: Festivals or fairs are _th. เทศกาล (เทสะกาน) thet-sa-garn; these may be further styled as _th. ประเพณี "pra-pen-nee" "traditional"; and as _th. พืธิ "pit-ti", "rite" or "ceremony". The table shows the principal ones governed by the moon in yellow. : Work holidays prescribed by the government as days off from work or school are _th. วันยุดราชาการ Wan-yoot-ra-cha-gan; those regulated by the moon are red.

: Weekends "are" normally days off; if a holiday normally observed by a day off falls on a weekend, the following Monday is a compensatory day off _th. วันชดเชย Wan chod-choey.

{|- style="background:yellow; color:green"
-! Mo.! Day! Event! ไทย! Comment
-
3†
1x
Chinese New Year
ตรุษจีน
"Most shops owned by Thai-Chinese close"
-
- style="background:red; color:white"
3
15x
Magha Puja
วันมาฆะบูชา
"Makha Bucha"
-
- style="background:red; color:white"
6
15x
Vesak
วิสาขะบูชา
"Visakha Bucha"
-
- style="background:red; color:white"
8‡
15x
Asalha Puja
อาสาฬหบูชา
"Asarnha Bucha"
-
- style="background:red; color:white"
8‡
1n
Wan Kao Pansa
วันเข้าพรรษา
Begin "Rains Retreat", or "Buddhist Lent"
-
10
15n
Thetsagarn Sart
เทศกาลสารท
"Vegetarian Festival [The Vegetarian Festival ( _th. เทศกาลวันสารท "Tesagarn Wan Sat") (see [http://rirs3.royin.go.th/dictionary.asp สารท ๑] ), now appears on calendars as Tesagarn Kin Jae 9 Wan ( _th. เทศกาลกินเจ ๕ วัน), "(begin) Nine-day Vegetarian Festival". "Kin Jae" [http://rirs3.royin.go.th/dictionary.asp กินเจ] means (to vow) in the manner of Vietnamese or Chinese Buddhists to eat a strict vegetarian diet. ( _th. กินเจ, กินแจ ก. ถือศีลอย่างญวนหรือจีน โดยกินอาหารจำพวกผักล้วน ไม่มีเนื้อสัตว์.] "( _th. เทศกาลกินเจ Thet-sa-gan Kin-je)
-
11
15x
Wan Awk Pansa
วันออกพรรษา
End "Rains Retreat", or "Buddhist Lent""
-
11
1n
Thod Kathin
ทอดกฐิน
"Presentation of Monk's Robes after Rains Retreat"
-
12
15x
Loy Krathong
ลอยกระทง
In Northern Thailand, this is "Duean Yi" and the [http://www.chiangmai-chiangrai.com/loy_krathong-lantern_festival_yee_peng.html "Yee Peng Lantern Festival] Notes:: † Chinese New Year uses different methods of determining intercalary months, so this festival sometimes occurs a month earlier or later.: ‡ Month 8/8 in years with the extra month.

Vocabulary

Thai orthography spells most native words phonetically, though there is no definitive system for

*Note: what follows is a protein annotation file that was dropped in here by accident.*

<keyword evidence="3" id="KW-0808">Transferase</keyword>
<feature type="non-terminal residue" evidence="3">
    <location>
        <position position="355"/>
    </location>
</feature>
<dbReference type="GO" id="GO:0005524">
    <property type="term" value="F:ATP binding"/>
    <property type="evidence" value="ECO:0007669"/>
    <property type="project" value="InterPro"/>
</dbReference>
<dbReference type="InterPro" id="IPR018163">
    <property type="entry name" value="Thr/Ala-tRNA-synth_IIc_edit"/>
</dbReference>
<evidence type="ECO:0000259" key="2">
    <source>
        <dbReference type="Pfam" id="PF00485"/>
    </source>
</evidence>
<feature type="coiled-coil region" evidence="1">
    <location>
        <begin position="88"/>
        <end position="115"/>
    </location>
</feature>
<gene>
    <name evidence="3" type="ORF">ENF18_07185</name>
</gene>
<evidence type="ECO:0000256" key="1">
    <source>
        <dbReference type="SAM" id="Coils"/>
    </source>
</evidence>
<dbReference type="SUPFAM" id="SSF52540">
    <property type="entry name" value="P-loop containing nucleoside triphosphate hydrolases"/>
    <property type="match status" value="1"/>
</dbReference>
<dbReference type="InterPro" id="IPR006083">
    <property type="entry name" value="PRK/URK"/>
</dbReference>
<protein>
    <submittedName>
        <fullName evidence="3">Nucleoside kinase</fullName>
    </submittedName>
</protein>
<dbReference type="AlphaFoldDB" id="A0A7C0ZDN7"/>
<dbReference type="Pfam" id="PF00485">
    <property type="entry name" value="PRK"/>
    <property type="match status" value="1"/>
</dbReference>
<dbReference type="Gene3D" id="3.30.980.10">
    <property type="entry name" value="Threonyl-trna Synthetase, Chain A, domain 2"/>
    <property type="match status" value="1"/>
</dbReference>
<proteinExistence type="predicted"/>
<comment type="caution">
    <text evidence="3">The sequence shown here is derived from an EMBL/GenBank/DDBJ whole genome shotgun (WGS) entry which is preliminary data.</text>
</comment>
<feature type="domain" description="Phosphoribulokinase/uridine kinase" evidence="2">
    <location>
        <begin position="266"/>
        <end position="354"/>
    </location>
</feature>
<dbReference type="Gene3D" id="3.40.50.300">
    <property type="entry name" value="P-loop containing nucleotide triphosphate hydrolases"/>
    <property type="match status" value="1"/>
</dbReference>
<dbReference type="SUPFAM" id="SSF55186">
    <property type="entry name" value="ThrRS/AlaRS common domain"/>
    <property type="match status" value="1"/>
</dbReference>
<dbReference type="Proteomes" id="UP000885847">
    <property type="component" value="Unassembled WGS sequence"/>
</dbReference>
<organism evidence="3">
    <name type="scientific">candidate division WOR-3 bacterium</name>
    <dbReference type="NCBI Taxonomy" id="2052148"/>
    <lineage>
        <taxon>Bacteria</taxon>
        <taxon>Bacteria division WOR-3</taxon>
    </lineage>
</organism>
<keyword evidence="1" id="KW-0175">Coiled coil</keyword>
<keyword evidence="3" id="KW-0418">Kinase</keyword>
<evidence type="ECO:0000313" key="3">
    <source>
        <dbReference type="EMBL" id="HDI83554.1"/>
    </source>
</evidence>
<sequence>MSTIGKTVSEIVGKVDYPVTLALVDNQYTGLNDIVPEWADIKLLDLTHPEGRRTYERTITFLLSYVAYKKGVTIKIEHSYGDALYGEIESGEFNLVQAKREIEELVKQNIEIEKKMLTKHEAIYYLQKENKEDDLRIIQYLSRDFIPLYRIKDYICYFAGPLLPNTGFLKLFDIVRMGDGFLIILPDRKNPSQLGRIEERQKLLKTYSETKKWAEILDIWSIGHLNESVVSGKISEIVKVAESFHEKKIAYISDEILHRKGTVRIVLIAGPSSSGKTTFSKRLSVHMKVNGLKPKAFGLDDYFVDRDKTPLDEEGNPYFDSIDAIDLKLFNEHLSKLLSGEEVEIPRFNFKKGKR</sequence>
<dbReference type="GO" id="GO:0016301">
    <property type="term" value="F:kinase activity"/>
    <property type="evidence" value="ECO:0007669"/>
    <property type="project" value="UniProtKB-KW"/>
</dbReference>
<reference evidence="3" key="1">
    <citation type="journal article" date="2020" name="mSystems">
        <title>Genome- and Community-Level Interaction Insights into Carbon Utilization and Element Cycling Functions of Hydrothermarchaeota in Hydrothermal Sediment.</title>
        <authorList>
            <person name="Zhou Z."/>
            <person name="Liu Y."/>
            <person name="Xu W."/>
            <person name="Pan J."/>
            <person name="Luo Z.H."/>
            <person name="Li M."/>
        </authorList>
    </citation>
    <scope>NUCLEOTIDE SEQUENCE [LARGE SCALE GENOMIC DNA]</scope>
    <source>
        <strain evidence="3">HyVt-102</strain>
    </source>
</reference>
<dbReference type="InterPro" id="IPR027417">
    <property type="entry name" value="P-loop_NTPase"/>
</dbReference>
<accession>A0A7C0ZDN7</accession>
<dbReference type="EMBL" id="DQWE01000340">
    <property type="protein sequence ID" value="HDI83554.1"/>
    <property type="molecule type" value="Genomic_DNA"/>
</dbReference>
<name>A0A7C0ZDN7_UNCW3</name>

transcription into Roman letters. Here, native Thai words are immediately followed by a vocabulary entry in this pattern::"Phonetic" Thai (Thai phonetic respelling, if different) [Comment] definition; variant definitions.Example::"Tai" ไทย (ไท) [Archaic] free, frank; Thai race, language, alphabet ; citizen of Thailand.

Sanskrit loan words follow different rules [the way English grammatical rules vary for words of Greek and Latin origin ('ph-' in 'phonetic' being pronounced /f/, for example.)] Entered below in order of first appearance, these vocabulary entries are in this pattern:;"Sanskrit" สันสกฤต (สันสะกริด /san-sa-krit/) : Literally means "self-made" or "self-done", or "cultured" in a modern usage (which implies the language of cultured persons); Sanskrit alphabet, language, writing; [presumed] compound of
* "san" สัน (-/son/) derived from the word, "saṃ" meaning "self, together, with"
* "skrit" สกฤต (สะกริต /sa-krit/) derived from the word "(s)kar" meaning "do or make".; "Chantarakati" จันทรคติ (จันทะระคะติ) : Lunar Calendar; compound of
* "Chantara-" จันทร- (จันทะระ /chontara/) : "Chon" จันทร์ (จัน) moon, lunar +
* "Kati" คติ (คะติ) : ways, principles; moral [of a tale] .; "Patitin" ปฏิทิน (ปะติทิน) : Calendar; compound of
* "Pati-" ปฏิ- (ปะติ-) : anti-, re- +
* "-tin" (-ทิน) : [from "tinnagorn" ทินกร (ทินะกอน) - poetical for] the sun, Sol
** [possibly in the sense of 'tint' + "- gorn" -กร – -er, -or: paint-er] .; "Patitin Chantarakati" ปฏิทินจันทรคติ (ปะติทินจันทะระคะติ) : "Resolarized Moon-Ways", Lunisolar Calendar; "Suriyakati" สุริยคติ (สุริยะคะติ) : "Solar Ways", Solar Calendar; compound of
* "Suriya" สุริย or สุริยะ : "Athit" อาทิตย์, the sun, Sol +
* "Kati" คติ (คะติ) : ways, principles; moral [of a tale] .; "Prokatimas" ปรกติมาส (ปฺรกกะติมาด /pro-ko-ti-maht/) : normal month; compound of
* "Prokati" ปรกติ (ปฺรกกะติ) : "pokiti" ปกติ (ปะกะติ) ordinary, usual, normal +
* "Mas" มาส (มาด /maht/) : du-an (เดือน) month.; "Athikamas" อธิกมาส (อะทิกะมาด /a-ti-ka-maht/) : month added in leap-month lunar years ; "Athikawara" อธิกวาร (อะทิกะวาน /a-ti-ka-wahn/) : day added in leap-day lunar years; compound of
* "Athika" (Sanskrit: adhika) : additional +
* "-wara" วาร (วาน /wahn/) : "wan" วัน day.; ["Athikasuratin" อธิกสุรทิน (อะทิกะสุระทิน)] : [day added to February in a solar leap year.]

References

* cite web
url= http://dspace.anu.edu.au/bitstream/1885/41890/3/thai_time.html
title= Thai Time
accessdate=
accessdaymonth= 22 June
accessmonthday=
accessyear= 2008
author=
last= Diller
first= Anthony
authorlink=
coauthors= Preecha Juntanamalaga
date=
year= 1995
month= December
format=
work= International Conference on Tai Languages and Cultures, Thammasat University
publisher= Australian National University
pages=
language=
doi=
archiveurl= http://dspace.anu.edu.au/bitstream/1885/41890/3/thai_time.html
archivedate= 2002-12-10
quote=

* Eade, J.C. "The calendrical systems of mainland south-east Asia". ISBN 90-04-10437-2 (Cited by Diller & Preecha)
* Sethaputra, So. "New Model English - Thai Dictionary", ISBN 974-08-3253-9

ee also

* Public holidays in Thailand
* The Royal Institute of Thailand

External links

* [http://dspace.anu.edu.au/bitstream/1885/41890/3/thai_time.html Thai Time by Anthony Diller] - last changed 10 January 2002.
* [http://www.rorymo.co.uk/ThaiAlbumPage/fstissue/chulasakarat.html How Chula Sakarat Dates Work] in Thailand: article for stamp collectors recovered 20 December 2007.